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The Search Is Over

What's hot on the World Wide Web.

One hitch to e-mail has been finding addresses. For phone numbers, directory assistance is a fast dial--or a few mouse clicks--away. Not so for e-mail. Now, a big step forward is provided by the latest version of Netscape Navigator 4.0 and new editions of Microsoft's Internet Mail. Both build in quick, simple "directory assistance" modules. Type in a name, and, in just a few seconds, the programs log on to the Web and search the main directories of e-mail addresses.

The system isn't perfect--many e-mail addresses don't show up in the directories, and, often, outdated addresses are included as well as current ones. But this effortless directory-assistance option gives Internet e-mail users powerful reasons to switch to either the Microsoft or Netscape e-mailer. Download the latest versions at (http://www.microsoft.com) and (http://www.netscape.com).

In the meantime, if you want a permanent e-mail address, check into Globecomm's free I Name service. Most analysts see 1997 as a year where there will be a big shakeout of weaker Internet service providers (ISPs) and online services. At the same time, many users are hopping from provider to provider in search of better deals and more reliable phone connections. I Name is a way to avoid annoying your e-mail recipients with regular change-of-address notices.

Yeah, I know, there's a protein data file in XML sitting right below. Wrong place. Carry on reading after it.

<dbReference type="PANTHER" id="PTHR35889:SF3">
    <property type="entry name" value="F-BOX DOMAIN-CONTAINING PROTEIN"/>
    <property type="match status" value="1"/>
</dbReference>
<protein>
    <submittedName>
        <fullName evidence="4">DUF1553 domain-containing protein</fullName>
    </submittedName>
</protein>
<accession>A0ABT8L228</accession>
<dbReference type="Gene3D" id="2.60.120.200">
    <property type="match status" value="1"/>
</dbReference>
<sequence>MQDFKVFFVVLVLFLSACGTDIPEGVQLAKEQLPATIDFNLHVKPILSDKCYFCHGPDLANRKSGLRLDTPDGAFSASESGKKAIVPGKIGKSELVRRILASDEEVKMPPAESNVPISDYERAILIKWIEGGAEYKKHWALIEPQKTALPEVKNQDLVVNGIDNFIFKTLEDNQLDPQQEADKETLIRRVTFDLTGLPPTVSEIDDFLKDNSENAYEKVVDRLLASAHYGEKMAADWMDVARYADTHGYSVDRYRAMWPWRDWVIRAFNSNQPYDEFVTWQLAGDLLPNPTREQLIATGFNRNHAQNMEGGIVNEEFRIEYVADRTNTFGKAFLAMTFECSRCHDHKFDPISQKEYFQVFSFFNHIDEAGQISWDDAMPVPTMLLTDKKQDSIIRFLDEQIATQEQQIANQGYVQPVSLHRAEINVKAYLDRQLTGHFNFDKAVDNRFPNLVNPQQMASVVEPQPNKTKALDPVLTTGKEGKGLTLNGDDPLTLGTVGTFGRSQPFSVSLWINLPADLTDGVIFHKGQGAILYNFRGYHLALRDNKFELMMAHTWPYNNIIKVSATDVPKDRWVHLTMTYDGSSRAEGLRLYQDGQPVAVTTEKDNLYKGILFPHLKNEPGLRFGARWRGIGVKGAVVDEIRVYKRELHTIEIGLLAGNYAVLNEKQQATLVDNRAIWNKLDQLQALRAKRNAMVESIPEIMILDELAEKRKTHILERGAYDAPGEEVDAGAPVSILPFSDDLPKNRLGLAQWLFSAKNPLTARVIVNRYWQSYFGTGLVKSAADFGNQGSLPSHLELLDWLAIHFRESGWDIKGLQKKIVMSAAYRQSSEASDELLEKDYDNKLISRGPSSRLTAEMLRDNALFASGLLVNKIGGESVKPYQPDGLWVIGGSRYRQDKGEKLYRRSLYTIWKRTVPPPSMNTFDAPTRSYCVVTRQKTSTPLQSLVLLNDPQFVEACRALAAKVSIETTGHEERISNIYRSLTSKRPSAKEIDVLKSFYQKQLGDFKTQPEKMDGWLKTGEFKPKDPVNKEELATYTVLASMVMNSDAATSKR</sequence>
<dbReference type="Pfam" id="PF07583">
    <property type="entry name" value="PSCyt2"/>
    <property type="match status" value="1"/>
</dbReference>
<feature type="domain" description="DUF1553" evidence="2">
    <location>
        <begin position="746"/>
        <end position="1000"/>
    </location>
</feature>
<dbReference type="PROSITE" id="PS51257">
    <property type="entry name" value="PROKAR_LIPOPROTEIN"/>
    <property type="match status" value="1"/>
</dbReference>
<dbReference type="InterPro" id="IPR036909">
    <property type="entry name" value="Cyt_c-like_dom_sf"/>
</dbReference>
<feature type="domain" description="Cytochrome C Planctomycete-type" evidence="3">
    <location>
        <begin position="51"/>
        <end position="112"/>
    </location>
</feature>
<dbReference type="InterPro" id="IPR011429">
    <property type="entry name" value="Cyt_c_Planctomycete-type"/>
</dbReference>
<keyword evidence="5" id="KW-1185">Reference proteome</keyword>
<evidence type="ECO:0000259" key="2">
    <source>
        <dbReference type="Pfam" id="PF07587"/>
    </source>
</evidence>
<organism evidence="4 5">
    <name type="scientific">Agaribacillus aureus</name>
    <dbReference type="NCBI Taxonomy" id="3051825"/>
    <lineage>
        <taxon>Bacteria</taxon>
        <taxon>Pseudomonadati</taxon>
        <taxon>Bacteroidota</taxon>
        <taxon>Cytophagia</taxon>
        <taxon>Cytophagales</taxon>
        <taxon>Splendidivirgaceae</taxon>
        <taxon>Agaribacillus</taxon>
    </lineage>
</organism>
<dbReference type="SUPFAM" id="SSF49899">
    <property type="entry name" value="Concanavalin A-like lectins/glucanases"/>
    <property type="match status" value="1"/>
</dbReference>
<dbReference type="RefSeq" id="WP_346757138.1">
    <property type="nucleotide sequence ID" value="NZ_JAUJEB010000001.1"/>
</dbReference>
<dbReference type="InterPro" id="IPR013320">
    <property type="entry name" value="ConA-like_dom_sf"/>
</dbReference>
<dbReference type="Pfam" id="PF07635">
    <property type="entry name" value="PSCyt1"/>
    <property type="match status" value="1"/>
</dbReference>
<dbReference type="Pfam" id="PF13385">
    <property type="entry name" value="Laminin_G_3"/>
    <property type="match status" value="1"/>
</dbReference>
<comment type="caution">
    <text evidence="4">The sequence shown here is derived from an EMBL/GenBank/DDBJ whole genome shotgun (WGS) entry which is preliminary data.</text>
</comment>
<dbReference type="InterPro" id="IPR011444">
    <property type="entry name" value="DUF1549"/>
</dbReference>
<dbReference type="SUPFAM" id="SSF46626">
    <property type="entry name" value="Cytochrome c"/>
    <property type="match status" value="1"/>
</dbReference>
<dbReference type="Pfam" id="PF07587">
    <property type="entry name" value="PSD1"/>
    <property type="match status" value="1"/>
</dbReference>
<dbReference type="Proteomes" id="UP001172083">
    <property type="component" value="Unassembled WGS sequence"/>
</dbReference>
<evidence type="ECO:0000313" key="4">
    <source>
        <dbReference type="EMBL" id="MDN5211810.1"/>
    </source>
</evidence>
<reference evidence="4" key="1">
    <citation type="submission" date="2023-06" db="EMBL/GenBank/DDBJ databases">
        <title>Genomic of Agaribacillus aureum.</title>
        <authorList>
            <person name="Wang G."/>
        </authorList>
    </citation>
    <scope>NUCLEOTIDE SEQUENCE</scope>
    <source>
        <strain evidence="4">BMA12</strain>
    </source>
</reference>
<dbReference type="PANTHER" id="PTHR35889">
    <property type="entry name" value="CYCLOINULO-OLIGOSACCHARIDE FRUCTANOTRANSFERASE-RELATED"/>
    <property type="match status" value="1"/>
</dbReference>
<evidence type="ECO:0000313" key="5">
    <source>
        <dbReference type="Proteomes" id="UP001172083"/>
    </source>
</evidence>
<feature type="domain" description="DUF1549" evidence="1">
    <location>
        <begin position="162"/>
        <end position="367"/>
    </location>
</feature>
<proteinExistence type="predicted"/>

Set up an I Name account, and it follows you wherever you go. That's because it's not an e-mail server but a mail-forwarding service. When setting up an account, you tell I Name where to forward incoming e-mail--and you can change that instruction as often as you switch ISPs. The cost? Nothing: I-Name is advertiser-supported. For more information, visit (http://www.four11.com).

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This article was originally published in the April 1997 print edition of Entrepreneur with the headline: The Search Is Over.

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